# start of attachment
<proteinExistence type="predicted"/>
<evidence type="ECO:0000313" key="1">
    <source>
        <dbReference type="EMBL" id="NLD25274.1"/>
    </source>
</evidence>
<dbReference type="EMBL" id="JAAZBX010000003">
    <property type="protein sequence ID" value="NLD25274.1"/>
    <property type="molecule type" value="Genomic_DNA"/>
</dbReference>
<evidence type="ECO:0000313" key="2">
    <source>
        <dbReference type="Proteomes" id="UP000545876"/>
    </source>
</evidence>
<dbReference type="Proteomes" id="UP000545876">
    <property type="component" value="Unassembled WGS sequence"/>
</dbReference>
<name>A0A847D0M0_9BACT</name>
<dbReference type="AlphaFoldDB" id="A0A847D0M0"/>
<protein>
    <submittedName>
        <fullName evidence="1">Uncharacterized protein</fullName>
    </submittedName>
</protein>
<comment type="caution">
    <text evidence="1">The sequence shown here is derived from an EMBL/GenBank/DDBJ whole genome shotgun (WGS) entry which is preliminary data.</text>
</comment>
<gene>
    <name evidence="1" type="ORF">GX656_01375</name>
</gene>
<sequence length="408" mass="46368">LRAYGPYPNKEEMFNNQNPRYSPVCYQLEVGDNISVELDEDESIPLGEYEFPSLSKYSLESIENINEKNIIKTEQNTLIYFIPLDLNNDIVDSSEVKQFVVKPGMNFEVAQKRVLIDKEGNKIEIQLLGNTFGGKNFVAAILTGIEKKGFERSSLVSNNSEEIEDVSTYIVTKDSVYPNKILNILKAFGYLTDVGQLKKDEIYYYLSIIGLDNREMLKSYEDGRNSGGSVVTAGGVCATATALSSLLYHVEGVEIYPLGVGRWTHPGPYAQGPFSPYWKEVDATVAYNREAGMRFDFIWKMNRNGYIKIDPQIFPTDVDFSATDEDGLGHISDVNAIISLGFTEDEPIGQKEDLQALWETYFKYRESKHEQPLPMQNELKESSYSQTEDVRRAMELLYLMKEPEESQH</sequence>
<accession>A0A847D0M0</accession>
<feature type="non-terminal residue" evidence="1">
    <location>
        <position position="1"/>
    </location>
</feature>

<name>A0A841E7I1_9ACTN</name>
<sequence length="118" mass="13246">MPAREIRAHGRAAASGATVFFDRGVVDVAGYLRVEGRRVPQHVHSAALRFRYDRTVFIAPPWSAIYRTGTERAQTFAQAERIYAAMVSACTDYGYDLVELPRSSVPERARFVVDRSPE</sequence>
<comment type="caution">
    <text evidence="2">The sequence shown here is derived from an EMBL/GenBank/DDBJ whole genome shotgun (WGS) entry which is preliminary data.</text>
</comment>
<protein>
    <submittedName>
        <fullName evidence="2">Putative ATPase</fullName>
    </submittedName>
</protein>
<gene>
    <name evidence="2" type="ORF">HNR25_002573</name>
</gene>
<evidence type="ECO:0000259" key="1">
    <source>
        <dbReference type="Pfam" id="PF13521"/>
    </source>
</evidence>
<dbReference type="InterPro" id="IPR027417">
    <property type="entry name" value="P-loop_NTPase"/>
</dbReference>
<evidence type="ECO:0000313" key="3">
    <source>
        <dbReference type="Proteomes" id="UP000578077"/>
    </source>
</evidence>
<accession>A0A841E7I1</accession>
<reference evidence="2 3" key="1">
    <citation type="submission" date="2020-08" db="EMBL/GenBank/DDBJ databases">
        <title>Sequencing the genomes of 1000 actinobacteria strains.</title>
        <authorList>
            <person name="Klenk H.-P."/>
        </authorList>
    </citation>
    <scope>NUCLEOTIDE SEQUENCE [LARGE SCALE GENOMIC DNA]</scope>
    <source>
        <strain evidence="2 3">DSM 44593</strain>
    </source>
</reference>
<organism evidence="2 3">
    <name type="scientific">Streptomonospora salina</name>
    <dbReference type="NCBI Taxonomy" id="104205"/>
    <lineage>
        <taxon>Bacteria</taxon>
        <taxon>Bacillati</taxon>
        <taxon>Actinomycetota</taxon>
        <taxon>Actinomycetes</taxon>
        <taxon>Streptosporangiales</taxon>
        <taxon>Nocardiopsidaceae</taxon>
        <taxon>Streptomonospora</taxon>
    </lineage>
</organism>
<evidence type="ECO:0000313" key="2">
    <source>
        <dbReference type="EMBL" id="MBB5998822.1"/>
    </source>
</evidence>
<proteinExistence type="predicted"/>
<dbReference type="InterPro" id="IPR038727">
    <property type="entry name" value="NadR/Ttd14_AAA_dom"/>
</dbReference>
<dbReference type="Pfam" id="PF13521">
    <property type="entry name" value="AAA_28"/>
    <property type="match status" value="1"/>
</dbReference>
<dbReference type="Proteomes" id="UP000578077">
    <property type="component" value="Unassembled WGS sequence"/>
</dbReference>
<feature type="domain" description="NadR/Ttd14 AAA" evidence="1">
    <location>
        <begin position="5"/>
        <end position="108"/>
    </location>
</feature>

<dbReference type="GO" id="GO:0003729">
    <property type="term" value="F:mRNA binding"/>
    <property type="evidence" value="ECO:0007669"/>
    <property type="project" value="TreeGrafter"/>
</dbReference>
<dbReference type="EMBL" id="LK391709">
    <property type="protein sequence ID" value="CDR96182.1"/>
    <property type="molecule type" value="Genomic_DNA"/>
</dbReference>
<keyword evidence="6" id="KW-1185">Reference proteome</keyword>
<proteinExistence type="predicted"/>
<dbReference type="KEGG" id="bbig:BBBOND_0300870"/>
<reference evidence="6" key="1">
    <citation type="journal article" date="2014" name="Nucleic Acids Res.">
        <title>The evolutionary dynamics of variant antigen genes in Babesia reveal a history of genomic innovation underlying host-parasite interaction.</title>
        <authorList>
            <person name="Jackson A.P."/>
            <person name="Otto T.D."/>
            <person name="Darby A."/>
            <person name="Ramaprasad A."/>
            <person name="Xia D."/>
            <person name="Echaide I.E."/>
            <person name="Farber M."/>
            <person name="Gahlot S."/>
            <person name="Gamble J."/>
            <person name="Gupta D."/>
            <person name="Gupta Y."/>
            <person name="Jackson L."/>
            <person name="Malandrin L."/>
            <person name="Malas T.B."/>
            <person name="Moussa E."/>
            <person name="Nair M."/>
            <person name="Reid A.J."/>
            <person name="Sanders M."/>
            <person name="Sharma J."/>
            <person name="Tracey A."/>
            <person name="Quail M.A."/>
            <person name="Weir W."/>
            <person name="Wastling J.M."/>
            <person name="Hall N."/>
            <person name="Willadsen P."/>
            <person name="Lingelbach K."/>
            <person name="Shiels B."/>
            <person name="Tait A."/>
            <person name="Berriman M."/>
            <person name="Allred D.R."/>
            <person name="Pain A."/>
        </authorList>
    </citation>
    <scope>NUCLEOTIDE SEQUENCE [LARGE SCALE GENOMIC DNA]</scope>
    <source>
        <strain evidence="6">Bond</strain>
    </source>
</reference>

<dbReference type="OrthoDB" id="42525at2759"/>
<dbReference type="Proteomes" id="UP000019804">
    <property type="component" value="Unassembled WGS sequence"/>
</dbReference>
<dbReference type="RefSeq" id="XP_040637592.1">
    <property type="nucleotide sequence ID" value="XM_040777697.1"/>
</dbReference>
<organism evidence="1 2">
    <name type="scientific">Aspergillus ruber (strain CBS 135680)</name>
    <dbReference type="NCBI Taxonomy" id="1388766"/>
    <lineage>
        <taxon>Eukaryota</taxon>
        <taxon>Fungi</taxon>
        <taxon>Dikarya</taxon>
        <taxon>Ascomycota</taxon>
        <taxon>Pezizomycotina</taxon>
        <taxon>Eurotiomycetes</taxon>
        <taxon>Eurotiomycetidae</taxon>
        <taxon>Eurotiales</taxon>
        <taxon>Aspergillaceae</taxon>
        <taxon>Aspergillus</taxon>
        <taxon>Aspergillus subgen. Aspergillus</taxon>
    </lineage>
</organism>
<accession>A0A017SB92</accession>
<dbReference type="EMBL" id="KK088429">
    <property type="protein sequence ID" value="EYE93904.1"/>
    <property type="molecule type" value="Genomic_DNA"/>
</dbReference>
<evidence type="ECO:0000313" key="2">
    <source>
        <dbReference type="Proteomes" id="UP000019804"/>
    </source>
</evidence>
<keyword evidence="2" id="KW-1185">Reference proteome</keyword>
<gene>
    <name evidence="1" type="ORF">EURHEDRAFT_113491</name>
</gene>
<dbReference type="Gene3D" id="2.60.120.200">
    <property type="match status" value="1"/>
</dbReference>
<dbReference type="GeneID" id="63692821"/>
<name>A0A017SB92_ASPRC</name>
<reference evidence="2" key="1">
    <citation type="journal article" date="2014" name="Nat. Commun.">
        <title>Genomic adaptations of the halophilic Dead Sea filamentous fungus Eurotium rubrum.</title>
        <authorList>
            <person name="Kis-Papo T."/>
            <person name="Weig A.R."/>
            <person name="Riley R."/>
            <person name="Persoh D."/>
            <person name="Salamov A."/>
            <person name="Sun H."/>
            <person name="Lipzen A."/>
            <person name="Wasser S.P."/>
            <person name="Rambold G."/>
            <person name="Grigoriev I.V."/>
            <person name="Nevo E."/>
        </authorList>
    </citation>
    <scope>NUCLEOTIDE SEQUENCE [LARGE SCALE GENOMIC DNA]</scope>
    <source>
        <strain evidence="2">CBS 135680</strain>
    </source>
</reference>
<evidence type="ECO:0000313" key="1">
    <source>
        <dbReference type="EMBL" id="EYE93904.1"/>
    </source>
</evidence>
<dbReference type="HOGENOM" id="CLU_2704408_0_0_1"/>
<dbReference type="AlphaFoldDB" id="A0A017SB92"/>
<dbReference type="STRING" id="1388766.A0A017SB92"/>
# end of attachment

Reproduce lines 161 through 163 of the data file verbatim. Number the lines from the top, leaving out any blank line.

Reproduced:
    </citation>
    <scope>NUCLEOTIDE SEQUENCE [LARGE SCALE GENOMIC DNA]</scope>
    <source>